Social Security

Nidan - Social Security

As Nidan’s micro-credit program strengthened, it received a severe setback in 1999 due to death of 3 members affecting adversely the families of these three members and also the Self Help Groups work. A serious introspection led to beginning of a new program on social security with three components.

  1. INSURANCE
  2. CHILDCARE AND MATERNAL PROTECTION
  3. HEALTH

Micro Insurance

Nidan started its micro insurance program in 1999, and by December 2006 it had nearly 30,000 members were part of movement.

The membership to the program has grown, triggered by the association with the SEWA’s insurance programme in 2003 and by adopting a campaign approach to enrolling members in 2004.

Nidan works with LIC and VIMO SEWA, helping the poor to access a unified scheme with multiple benefits in single package. The premium varies from Rs 125 to 275 and the package covers disease, normal death, accidental death, accidental death of husband, loss of house and means of business, complete and partial disability. Nidan also assists stakeholders to access the Jeevan Madhur scheme of LIC.

The geographical distribution of the members is as follows –

Vaishali district, adjacent to Patna has the largest number of members. Currently most of the members (75%) of the program are women. Membership to the NIDAN insurance programme is open only to the members of NIDAN, and to their spouse.

Membership- sex ratio

Impact of Insurance program

The most obvious benefit of the scheme is it provides workers with concrete economic benefits, albeit, retrospectively, to help them to overcome period of crises. For the first time in their lives, poor obtained kind of social security services, namely, health, life and accident insurance and protection in crises. The process of capital formation at the individual level is long-drawn, particularly for workers in the informal sector, who usually lack capital and assets. Frequent sicknesses, accidents and other contingencies drag them into the process of de capitalization i.e. indebtedness, sale of assets etc. Nidan’s micro insurance program has helped poor workers to consolidate and augment their capital at individual level and tries to bring them out of the process of de-capitalization.

Growth of Insured Members

Child Care & Maternal Protection

As Convener of the Bihar Forces, a network for mothers of children in unorganized sector in the 0-6 age group, Nidan advocates Early Childhood Care and Development as a universal right. Our interventions are mainly in five thrust areas- birth registration, immunization, pre-primary education, maternity entitlement and nutrition.

Ten model crèches are running with community support. Nidan seeks solutions in Preventive Health promoting Awareness, Hygiene, Immunization, HIV/AIDS, Safe Water, Construction of Toilets and Behavioural Changes. Curative Linkage includes – Health insurance, Health Camps and Referral services.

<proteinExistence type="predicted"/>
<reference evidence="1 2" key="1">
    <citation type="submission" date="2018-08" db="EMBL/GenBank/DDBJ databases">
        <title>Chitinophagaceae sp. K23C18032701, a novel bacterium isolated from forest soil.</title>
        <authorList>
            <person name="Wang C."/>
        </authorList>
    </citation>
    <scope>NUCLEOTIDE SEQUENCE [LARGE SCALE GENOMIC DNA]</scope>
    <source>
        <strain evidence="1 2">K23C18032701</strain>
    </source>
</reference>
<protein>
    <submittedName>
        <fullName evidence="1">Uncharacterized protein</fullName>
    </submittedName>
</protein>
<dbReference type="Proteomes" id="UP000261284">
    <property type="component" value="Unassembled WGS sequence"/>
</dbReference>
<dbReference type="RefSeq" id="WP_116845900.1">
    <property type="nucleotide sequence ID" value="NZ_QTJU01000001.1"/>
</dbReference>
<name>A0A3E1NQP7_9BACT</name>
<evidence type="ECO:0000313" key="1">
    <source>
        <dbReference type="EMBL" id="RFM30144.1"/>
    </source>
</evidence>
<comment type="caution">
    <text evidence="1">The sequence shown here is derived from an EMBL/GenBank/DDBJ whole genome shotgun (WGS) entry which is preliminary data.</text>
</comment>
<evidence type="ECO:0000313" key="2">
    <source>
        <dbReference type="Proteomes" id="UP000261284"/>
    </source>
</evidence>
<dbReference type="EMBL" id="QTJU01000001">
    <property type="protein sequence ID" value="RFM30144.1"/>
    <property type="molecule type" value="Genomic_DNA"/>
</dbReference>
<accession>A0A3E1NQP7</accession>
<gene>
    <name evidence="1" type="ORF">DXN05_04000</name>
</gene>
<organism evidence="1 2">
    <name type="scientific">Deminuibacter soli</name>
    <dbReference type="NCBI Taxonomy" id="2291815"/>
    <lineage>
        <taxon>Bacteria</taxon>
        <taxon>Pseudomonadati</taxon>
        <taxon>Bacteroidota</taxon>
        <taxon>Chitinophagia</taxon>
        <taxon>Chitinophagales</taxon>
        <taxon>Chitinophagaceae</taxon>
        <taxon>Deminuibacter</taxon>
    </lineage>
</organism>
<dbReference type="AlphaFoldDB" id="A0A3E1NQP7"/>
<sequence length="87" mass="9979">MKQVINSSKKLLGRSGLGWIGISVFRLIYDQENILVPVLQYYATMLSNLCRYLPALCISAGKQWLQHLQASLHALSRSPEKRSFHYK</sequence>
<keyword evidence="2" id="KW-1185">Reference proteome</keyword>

HEALTH CARE: The focus of the program has been both preventive as well as curative. A six bedded charitable hospital has been functioning in Patna. Nidan has been also working on Total Sanitation Campaign in Vaishali district.

One of the interesting outcomes of the health insurance programme has been stronger links forged with local doctors as well as hospitals. As proper documentation and visits to clinics and hospitals were routine procedures for obtaining claims, rapport was established with local doctors and hospitals. Today, Nidan has identified local doctors who provide rational medical care at an affordable cost. Some doctors, having heard of Nidan’s insurance scheme provide a discount too.

Women typically place their own health and well being at a low priority. They spend for health care of their husband, children and other family members but found to be reluctant when it comes to their own health. One positive impact of Nidan’s health insurance scheme was that women who were sick and needed hospitalization received benefit of due hospitalization with the provision of reimbursement of medical costs, including hospitalization expenses.

Insurance as a concept is not an easy one for poor women to grasp. It took several educational inputs and exchanges, and rather intensive community contact to develop some understanding of insurance. The concept of risk-sharing and supporting each other in times of crises is new and often puzzling. ‘I had no crisis like floods this year. So will I get my money back?’ is a common question. Similarly, the packages offered, the exclusions involved and the finer points about claims submission procedures are at first, quite difficult to absorb. The members also have to learn to carefully preserve the various bills, certificates and case cards which are essential documentation for the process of obtaining claims. It takes time, patience, intensive extension work and training for members to fathom insurance as a concept and to accept it and Nidan still has a long way to go in this area.

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